Prognostic Value of CT Angiography for Major Adverse Cardiac Events in Patients With Acute Chest Pain From the Emergency Department 2-Year Outcomes of the ROMICAT Trial

OBJECTIVES: The aim of this study was to determine the 2-year prognostic value of cardiac computed tomography (CT) for predicting major adverse cardiac events (MACE) in patients presenting to the emergency department (ED) with acute chest pain. CT has high potential for early triage of acute chest pain patients. However, there is a paucity of data regarding the prognostic value of CT in this ED cohort.

METHODS: We followed 368 patients from the ROMICAT (Rule Out Myocardial Infarction Using Computer Assisted Tomography) trial (age 53 ± 12 years; 61% male) who presented to the ED with acute chest pain, negative initial troponin, and a nonischemic electrocardiogram for 2 years. Contrast-enhanced 64-slice CT was obtained during index hospitalization, and caregivers and patients remained blinded to the results. CT was assessed for the presence of plaque, stenosis (>50% luminal narrowing), and left ventricular regional wall motion abnormalities (RWMA). The primary endpoint was MACE, defined as composite cardiac death, nonfatal myocardial infarction, or coronary revascularization.

RESULTS: Follow-up was completed in 333 patients (90.5%) with a median follow-up period of 23 months. At the end of the follow-up period, 25 patients (6.8%) experienced 35 MACE (no cardiac deaths, 12 myocardial infarctions, and 23 revascularizations). Cumulative probability of 2-year MACE increased across CT strata for coronary artery disease (CAD) (no CAD 0%; nonobstructive CAD 4.6%; obstructive CAD 30.3%; log-rank p < 0.0001) and across combined CT strata for CAD and RWMA (no stenosis or RWMA 0.9%; 1 feature-either RWMA [15.0%] or stenosis [10.1%], both stenosis and RWMA 62.4%; log-rank p < 0.0001). The c statistic for predicting MACE was 0.61 for clinical Thrombolysis In Myocardial Infarction risk score and improved to 0.84 by adding CT CAD data and improved further to 0.91 by adding RWMA (both p < 0.0001).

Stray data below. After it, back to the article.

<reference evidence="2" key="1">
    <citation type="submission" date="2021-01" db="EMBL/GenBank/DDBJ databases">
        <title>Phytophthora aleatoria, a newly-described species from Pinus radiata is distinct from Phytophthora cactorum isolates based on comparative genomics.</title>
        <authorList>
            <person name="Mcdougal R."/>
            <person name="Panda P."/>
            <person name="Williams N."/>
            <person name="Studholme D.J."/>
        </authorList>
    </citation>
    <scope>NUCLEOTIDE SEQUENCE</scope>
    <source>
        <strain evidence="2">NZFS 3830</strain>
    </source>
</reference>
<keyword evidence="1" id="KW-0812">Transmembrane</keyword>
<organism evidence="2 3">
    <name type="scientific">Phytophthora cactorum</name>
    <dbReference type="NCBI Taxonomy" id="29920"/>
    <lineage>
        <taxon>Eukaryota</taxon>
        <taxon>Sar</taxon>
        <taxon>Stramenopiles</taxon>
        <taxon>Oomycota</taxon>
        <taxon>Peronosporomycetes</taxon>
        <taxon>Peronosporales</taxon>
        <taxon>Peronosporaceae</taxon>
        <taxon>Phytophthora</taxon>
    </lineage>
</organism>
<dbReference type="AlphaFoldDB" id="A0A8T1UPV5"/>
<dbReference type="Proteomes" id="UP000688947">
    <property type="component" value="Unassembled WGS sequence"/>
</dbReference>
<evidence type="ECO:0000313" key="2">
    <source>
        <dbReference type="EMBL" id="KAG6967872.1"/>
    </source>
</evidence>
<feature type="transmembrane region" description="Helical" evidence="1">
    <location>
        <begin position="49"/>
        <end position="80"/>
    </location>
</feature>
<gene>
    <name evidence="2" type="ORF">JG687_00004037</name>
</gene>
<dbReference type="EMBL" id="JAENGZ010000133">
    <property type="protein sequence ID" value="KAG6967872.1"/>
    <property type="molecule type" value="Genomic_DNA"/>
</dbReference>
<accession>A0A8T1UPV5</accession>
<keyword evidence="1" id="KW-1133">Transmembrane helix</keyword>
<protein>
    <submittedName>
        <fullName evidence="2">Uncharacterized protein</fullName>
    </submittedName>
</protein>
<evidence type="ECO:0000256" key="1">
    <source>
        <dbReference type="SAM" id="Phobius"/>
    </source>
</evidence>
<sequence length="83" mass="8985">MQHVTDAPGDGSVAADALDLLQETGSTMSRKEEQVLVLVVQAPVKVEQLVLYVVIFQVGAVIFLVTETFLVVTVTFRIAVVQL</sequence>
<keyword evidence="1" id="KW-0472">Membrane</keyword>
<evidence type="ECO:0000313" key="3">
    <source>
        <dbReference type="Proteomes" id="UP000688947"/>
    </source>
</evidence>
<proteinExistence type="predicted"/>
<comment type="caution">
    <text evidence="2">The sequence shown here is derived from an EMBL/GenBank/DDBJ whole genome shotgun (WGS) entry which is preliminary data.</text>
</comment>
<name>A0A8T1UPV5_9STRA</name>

CONCLUSIONS: CT coronary and functional features predict MACE and have incremental prognostic value beyond clinical risk score in ED patients with acute chest pain. The absence of CAD on CT provides a 2-year MACE-free warranty period, whereas coronary stenosis with RWMA is associated with the highest risk of MACE. Byron Maxwell Jersey

PMID: 21565735

Posted in * Journal Club Selections, Computed Tomography and tagged , , , , , , , .

2 Comments

  1. The study highlights a welcome development in the management of acute chest pain syndrome in the ED. The study performed coronary CTA in a series of patients presenting with acute chest pain to the ED, and were judged to be at low clinical risk. The article outlines the prognostic utility of CT scan in these patients with suspected cardiac cause of chest pain.

    One of the strengths of this study is that it could lead to a shorter hospital stay for low risk patients and result in cost cutting measures.

    The authors used regional wall motion abnormality (RWMA) as an added prognosticator not overall ejection fraction. RWMA may be a false positive result from artifact during image acquisition. Based on the cardiac ischemic cascade, the occurrence of RWMA and systolic dysfunction will precede the development of symptoms or ECG changes. RWMA could thus be beneficial in patients with cardiac pain at the time of image acquisition. While the presence of RWMA points toward acute ischemia, EF has been widely studied and prognostically validated.

    The other issue arises from the absence of a metabolic or functional portion of CTA test. What will happen to the patients with persistent chest pain despite a negative CTA? With current ED procedures this patients will likely still undergo a perfusion scan or stress echocardiography leading to more tests, costs and radiation exposure (as in the case of nuclear studies).

    Overall, the ROMICAT study is an improtant step toward the rapid triage of patients in the ED presenting with chest pain syndrome.

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